Thursday, March 12, 2015

A Sparrow in Terezin by Kristy Cambron

Rating: ★ ★ ☆ ☆ ☆
Obtained from: Netgalley
Read: January 7, 2015

Two women, one in the present day and one in 1942, each hope for a brighter future. But they'll both have to battle through their darkest days to reach it. "Today. "With the grand opening of her new gallery and a fairytale wedding months away, Sera James appears to have a charmed life. But in an instant, the prospect of a devastating legal battle surrounding her fiance threatens to tear her dreams apart. Sera and William rush to marry and are thrust into a world of doubt and fear as they defend charges that could separate them for life. "June 1942. "After surviving the Blitz bombings that left many Londoners with shattered lives, Kaja Makovsky prayed for the war to end so she could return home to Prague. But despite the horrors of war, the gifted journalist never expected to see a headline screaming the extermination of Jews in work camps. Half-Jewish with her family in danger, Kaja has no choice but to risk everything to get her family out of Prague. But with the clutches of evil all around, her escape plan crumbles into deportation, and Kaja finds herself in a new reality as the art teacher to the children of Terezin. Bound by a story of hope and the survival of one little girl, both Sera and Kaja will fight to protect all they hold dear. 

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There's no point in denying it, I was excited about reading Kristy Cambron's A Sparrow in Terezin. I downloaded the book to my kindle the moment the publisher issued it for review and jumped in without a second of hesitation. Three pages later, I slammed on the breaks.

Had I done my homework it wouldn't have been a problem, but I'd jumped the gun and learned the hard way that Cambron's Hidden Masterpiece series aren't written as standalones. I'd barely scratched the surface, but I was brutally aware I'd missed something huge, so I did a little digging and learned A Sparrow in Terezin is in fact, a sequel. I also realized I had an advanced reader's copy of its predecessor on hand, so like any other book addict, I had a good laugh at my own expense and picked up The Butterfly and the Violin with the same blind enthusiasm I'd given its successor.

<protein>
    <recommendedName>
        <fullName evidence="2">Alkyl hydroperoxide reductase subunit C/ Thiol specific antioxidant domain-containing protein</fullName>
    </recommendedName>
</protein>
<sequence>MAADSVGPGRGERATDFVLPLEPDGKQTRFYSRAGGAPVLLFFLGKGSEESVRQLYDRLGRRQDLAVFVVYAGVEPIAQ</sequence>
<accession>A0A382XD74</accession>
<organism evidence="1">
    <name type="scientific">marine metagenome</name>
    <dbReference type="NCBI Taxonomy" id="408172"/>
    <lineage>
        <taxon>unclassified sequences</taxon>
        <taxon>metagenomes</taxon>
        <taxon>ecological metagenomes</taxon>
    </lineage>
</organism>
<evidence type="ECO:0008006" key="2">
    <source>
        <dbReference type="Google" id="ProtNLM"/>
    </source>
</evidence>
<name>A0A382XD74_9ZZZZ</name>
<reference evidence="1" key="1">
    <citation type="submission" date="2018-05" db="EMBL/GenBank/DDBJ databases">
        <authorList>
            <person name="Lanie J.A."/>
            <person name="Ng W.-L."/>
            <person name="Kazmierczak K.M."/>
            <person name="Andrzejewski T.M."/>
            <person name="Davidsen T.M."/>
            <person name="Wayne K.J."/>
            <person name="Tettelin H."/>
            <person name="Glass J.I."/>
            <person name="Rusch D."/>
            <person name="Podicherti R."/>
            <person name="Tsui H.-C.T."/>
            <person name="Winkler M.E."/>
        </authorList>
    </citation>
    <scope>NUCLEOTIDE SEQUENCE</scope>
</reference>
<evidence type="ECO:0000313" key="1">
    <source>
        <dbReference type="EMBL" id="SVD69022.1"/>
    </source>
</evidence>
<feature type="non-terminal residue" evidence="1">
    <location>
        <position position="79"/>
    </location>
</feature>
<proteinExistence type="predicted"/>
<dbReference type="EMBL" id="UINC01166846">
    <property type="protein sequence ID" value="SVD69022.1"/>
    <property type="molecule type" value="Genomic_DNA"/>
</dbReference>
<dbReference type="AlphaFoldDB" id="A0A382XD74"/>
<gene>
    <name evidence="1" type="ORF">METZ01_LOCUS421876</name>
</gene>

Things did not go well. Not well at all, but that's a story for another review. Suffice it to say skepticism replaced the eagerness I'd previously experienced and I was hesitant to pin my hopes on a second Cambron novel. Book in hand, I ultimately decided to proceed with caution, but I quickly discovered prudence had little effect on the end result.

I found the conclusion of book one incredibly far-fetched and I was bitterly disappointed to see Cambron refashion her improbable resolution as the foundation of book two. William and Sera continued to bore me, but I enjoyed being reunited with Penny and found something to appreciate in Liam, Kaja and Dane. I liked the historic details of the 1939 storyline, but can't say I thought much of the present day drama. I've never been of fan of instant romantic attraction so I had a lot of difficulty with Kaja's love life and while I enjoyed the scope of her experience, I found much of it predictable. The nail in the coffin, however, was the same lack of balance I noted in the original story. Again, some readers appreciate this sort of handling, but I personally prefer inspired lit that displays faith and fiction in equal measure. 

When all is said and done, I like Cambron's command of language and while I think her religious messages have merit, I admit the heavy-handedness of her presentation doesn't sit well with me. To each their own, but I don't believe I'll be returning to this series or author any time soon.

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Hannah’s face shifted as if she was finally giving up trying to hide something, with the blast of engines and the cadence of soldiers’ footfalls tromping in the street behind them. War was no longer coming—it was here. Staring them in the face. It was bleeding evil, trickling in the streets like vessels carrying death to the heart of Prague. 
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